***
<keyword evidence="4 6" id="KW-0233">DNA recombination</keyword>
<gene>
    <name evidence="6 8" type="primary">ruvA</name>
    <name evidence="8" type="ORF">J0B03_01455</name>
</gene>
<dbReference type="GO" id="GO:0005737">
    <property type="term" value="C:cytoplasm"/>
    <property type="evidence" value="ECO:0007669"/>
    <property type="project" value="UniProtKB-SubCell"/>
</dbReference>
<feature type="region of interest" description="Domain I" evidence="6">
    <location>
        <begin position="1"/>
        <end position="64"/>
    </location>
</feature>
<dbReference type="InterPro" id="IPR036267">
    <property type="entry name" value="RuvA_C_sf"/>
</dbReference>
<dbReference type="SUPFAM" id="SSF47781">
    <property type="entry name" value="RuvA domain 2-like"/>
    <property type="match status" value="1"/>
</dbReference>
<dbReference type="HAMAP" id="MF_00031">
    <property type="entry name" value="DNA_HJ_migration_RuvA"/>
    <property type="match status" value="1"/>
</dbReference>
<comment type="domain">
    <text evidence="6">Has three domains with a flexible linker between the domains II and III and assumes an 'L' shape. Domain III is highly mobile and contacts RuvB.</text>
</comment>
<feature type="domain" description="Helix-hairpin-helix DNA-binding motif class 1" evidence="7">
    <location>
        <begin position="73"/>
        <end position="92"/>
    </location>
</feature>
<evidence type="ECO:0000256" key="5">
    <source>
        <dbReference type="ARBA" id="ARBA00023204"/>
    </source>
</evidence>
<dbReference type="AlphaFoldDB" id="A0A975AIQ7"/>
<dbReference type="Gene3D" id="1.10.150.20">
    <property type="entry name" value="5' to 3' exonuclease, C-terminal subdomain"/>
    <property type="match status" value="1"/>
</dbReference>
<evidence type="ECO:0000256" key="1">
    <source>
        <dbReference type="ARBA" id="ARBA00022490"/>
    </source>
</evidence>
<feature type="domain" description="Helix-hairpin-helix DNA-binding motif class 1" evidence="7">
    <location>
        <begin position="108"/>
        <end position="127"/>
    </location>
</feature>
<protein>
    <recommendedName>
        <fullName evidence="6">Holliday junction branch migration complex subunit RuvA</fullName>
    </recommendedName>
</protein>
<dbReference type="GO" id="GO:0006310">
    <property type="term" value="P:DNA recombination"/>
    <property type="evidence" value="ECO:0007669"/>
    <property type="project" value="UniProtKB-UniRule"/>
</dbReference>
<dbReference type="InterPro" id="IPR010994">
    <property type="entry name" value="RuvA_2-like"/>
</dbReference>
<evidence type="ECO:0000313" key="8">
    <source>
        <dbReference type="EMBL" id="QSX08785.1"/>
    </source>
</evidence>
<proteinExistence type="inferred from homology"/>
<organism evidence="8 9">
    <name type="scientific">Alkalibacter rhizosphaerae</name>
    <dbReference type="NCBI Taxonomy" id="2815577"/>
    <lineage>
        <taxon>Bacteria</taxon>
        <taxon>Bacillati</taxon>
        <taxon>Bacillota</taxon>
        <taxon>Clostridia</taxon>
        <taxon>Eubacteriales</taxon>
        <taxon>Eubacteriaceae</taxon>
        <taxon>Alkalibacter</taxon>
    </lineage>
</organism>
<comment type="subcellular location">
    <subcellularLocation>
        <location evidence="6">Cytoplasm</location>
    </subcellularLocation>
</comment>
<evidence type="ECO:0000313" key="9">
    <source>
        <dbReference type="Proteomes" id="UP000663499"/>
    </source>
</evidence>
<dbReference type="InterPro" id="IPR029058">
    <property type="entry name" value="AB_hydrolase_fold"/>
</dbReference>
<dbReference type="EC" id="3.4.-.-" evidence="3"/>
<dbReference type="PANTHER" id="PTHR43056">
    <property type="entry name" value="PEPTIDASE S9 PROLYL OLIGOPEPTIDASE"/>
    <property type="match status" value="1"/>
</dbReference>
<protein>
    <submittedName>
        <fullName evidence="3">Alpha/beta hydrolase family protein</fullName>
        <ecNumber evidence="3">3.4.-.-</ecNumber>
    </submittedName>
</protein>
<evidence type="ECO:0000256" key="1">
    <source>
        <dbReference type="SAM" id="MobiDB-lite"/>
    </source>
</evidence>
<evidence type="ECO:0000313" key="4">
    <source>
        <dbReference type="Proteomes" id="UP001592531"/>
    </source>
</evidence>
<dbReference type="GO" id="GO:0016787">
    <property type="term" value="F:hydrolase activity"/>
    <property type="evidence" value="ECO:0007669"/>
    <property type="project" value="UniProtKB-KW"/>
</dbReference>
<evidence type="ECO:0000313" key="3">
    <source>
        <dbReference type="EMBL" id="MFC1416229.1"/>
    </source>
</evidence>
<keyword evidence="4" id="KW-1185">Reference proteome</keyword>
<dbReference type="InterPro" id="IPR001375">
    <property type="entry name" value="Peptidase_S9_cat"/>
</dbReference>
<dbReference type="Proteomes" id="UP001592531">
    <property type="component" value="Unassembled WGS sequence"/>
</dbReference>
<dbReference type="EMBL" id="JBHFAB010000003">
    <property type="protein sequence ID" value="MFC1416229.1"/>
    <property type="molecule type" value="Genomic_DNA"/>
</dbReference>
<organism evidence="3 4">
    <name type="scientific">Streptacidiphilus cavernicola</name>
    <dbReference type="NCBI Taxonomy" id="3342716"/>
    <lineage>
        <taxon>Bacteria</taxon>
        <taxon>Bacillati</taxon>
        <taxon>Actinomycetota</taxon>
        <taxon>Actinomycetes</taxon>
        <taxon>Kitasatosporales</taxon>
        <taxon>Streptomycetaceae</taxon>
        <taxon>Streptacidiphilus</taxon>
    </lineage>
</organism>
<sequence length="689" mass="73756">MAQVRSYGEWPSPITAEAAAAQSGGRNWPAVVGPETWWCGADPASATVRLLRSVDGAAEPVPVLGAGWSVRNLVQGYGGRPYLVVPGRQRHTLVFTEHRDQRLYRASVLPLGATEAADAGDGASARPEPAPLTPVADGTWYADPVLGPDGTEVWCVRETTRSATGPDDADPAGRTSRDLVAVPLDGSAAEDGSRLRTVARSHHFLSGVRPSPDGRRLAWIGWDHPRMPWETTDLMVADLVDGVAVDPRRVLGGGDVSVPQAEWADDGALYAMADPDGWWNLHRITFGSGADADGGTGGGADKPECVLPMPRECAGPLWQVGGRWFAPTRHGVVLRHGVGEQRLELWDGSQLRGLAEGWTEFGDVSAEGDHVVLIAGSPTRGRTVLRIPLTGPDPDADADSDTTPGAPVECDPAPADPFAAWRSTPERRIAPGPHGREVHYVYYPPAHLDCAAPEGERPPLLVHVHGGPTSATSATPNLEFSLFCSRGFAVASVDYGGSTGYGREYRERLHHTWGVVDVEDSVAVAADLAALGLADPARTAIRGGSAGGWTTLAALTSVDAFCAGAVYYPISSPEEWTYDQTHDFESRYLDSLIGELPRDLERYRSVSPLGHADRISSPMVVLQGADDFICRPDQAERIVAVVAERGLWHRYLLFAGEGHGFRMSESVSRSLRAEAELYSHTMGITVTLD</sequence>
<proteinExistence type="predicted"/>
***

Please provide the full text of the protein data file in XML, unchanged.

<keyword evidence="4 6" id="KW-0233">DNA recombination</keyword>
<gene>
    <name evidence="6 8" type="primary">ruvA</name>
    <name evidence="8" type="ORF">J0B03_01455</name>
</gene>
<dbReference type="GO" id="GO:0005737">
    <property type="term" value="C:cytoplasm"/>
    <property type="evidence" value="ECO:0007669"/>
    <property type="project" value="UniProtKB-SubCell"/>
</dbReference>
<feature type="region of interest" description="Domain I" evidence="6">
    <location>
        <begin position="1"/>
        <end position="64"/>
    </location>
</feature>
<dbReference type="InterPro" id="IPR036267">
    <property type="entry name" value="RuvA_C_sf"/>
</dbReference>
<dbReference type="SUPFAM" id="SSF47781">
    <property type="entry name" value="RuvA domain 2-like"/>
    <property type="match status" value="1"/>
</dbReference>
<dbReference type="HAMAP" id="MF_00031">
    <property type="entry name" value="DNA_HJ_migration_RuvA"/>
    <property type="match status" value="1"/>
</dbReference>
<comment type="domain">
    <text evidence="6">Has three domains with a flexible linker between the domains II and III and assumes an 'L' shape. Domain III is highly mobile and contacts RuvB.</text>
</comment>
<feature type="domain" description="Helix-hairpin-helix DNA-binding motif class 1" evidence="7">
    <location>
        <begin position="73"/>
        <end position="92"/>
    </location>
</feature>
<evidence type="ECO:0000256" key="5">
    <source>
        <dbReference type="ARBA" id="ARBA00023204"/>
    </source>
</evidence>
<dbReference type="AlphaFoldDB" id="A0A975AIQ7"/>
<dbReference type="Gene3D" id="1.10.150.20">
    <property type="entry name" value="5' to 3' exonuclease, C-terminal subdomain"/>
    <property type="match status" value="1"/>
</dbReference>
<evidence type="ECO:0000256" key="1">
    <source>
        <dbReference type="ARBA" id="ARBA00022490"/>
    </source>
</evidence>
<feature type="domain" description="Helix-hairpin-helix DNA-binding motif class 1" evidence="7">
    <location>
        <begin position="108"/>
        <end position="127"/>
    </location>
</feature>
<protein>
    <recommendedName>
        <fullName evidence="6">Holliday junction branch migration complex subunit RuvA</fullName>
    </recommendedName>
</protein>
<dbReference type="GO" id="GO:0006310">
    <property type="term" value="P:DNA recombination"/>
    <property type="evidence" value="ECO:0007669"/>
    <property type="project" value="UniProtKB-UniRule"/>
</dbReference>
<dbReference type="InterPro" id="IPR010994">
    <property type="entry name" value="RuvA_2-like"/>
</dbReference>
<evidence type="ECO:0000313" key="8">
    <source>
        <dbReference type="EMBL" id="QSX08785.1"/>
    </source>
</evidence>
<proteinExistence type="inferred from homology"/>
<organism evidence="8 9">
    <name type="scientific">Alkalibacter rhizosphaerae</name>
    <dbReference type="NCBI Taxonomy" id="2815577"/>
    <lineage>
        <taxon>Bacteria</taxon>
        <taxon>Bacillati</taxon>
        <taxon>Bacillota</taxon>
        <taxon>Clostridia</taxon>
        <taxon>Eubacteriales</taxon>
        <taxon>Eubacteriaceae</taxon>
        <taxon>Alkalibacter</taxon>
    </lineage>
</organism>
<comment type="subcellular location">
    <subcellularLocation>
        <location evidence="6">Cytoplasm</location>
    </subcellularLocation>
</comment>
<evidence type="ECO:0000313" key="9">
    <source>
        <dbReference type="Proteomes" id="UP000663499"/>
    </source>
</evidence>
<dbReference type="InterPro" id="IPR029058">
    <property type="entry name" value="AB_hydrolase_fold"/>
</dbReference>
<dbReference type="EC" id="3.4.-.-" evidence="3"/>
<dbReference type="PANTHER" id="PTHR43056">
    <property type="entry name" value="PEPTIDASE S9 PROLYL OLIGOPEPTIDASE"/>
    <property type="match status" value="1"/>
</dbReference>
<protein>
    <submittedName>
        <fullName evidence="3">Alpha/beta hydrolase family protein</fullName>
        <ecNumber evidence="3">3.4.-.-</ecNumber>
    </submittedName>
</protein>
<evidence type="ECO:0000256" key="1">
    <source>
        <dbReference type="SAM" id="MobiDB-lite"/>
    </source>
</evidence>
<evidence type="ECO:0000313" key="4">
    <source>
        <dbReference type="Proteomes" id="UP001592531"/>
    </source>
</evidence>
<dbReference type="GO" id="GO:0016787">
    <property type="term" value="F:hydrolase activity"/>
    <property type="evidence" value="ECO:0007669"/>
    <property type="project" value="UniProtKB-KW"/>
</dbReference>
<evidence type="ECO:0000313" key="3">
    <source>
        <dbReference type="EMBL" id="MFC1416229.1"/>
    </source>
</evidence>
<keyword evidence="4" id="KW-1185">Reference proteome</keyword>
<dbReference type="InterPro" id="IPR001375">
    <property type="entry name" value="Peptidase_S9_cat"/>
</dbReference>
<dbReference type="Proteomes" id="UP001592531">
    <property type="component" value="Unassembled WGS sequence"/>
</dbReference>
<dbReference type="EMBL" id="JBHFAB010000003">
    <property type="protein sequence ID" value="MFC1416229.1"/>
    <property type="molecule type" value="Genomic_DNA"/>
</dbReference>
<organism evidence="3 4">
    <name type="scientific">Streptacidiphilus cavernicola</name>
    <dbReference type="NCBI Taxonomy" id="3342716"/>
    <lineage>
        <taxon>Bacteria</taxon>
        <taxon>Bacillati</taxon>
        <taxon>Actinomycetota</taxon>
        <taxon>Actinomycetes</taxon>
        <taxon>Kitasatosporales</taxon>
        <taxon>Streptomycetaceae</taxon>
        <taxon>Streptacidiphilus</taxon>
    </lineage>
</organism>
<sequence length="689" mass="73756">MAQVRSYGEWPSPITAEAAAAQSGGRNWPAVVGPETWWCGADPASATVRLLRSVDGAAEPVPVLGAGWSVRNLVQGYGGRPYLVVPGRQRHTLVFTEHRDQRLYRASVLPLGATEAADAGDGASARPEPAPLTPVADGTWYADPVLGPDGTEVWCVRETTRSATGPDDADPAGRTSRDLVAVPLDGSAAEDGSRLRTVARSHHFLSGVRPSPDGRRLAWIGWDHPRMPWETTDLMVADLVDGVAVDPRRVLGGGDVSVPQAEWADDGALYAMADPDGWWNLHRITFGSGADADGGTGGGADKPECVLPMPRECAGPLWQVGGRWFAPTRHGVVLRHGVGEQRLELWDGSQLRGLAEGWTEFGDVSAEGDHVVLIAGSPTRGRTVLRIPLTGPDPDADADSDTTPGAPVECDPAPADPFAAWRSTPERRIAPGPHGREVHYVYYPPAHLDCAAPEGERPPLLVHVHGGPTSATSATPNLEFSLFCSRGFAVASVDYGGSTGYGREYRERLHHTWGVVDVEDSVAVAADLAALGLADPARTAIRGGSAGGWTTLAALTSVDAFCAGAVYYPISSPEEWTYDQTHDFESRYLDSLIGELPRDLERYRSVSPLGHADRISSPMVVLQGADDFICRPDQAERIVAVVAERGLWHRYLLFAGEGHGFRMSESVSRSLRAEAELYSHTMGITVTLD</sequence>
<proteinExistence type="predicted"/>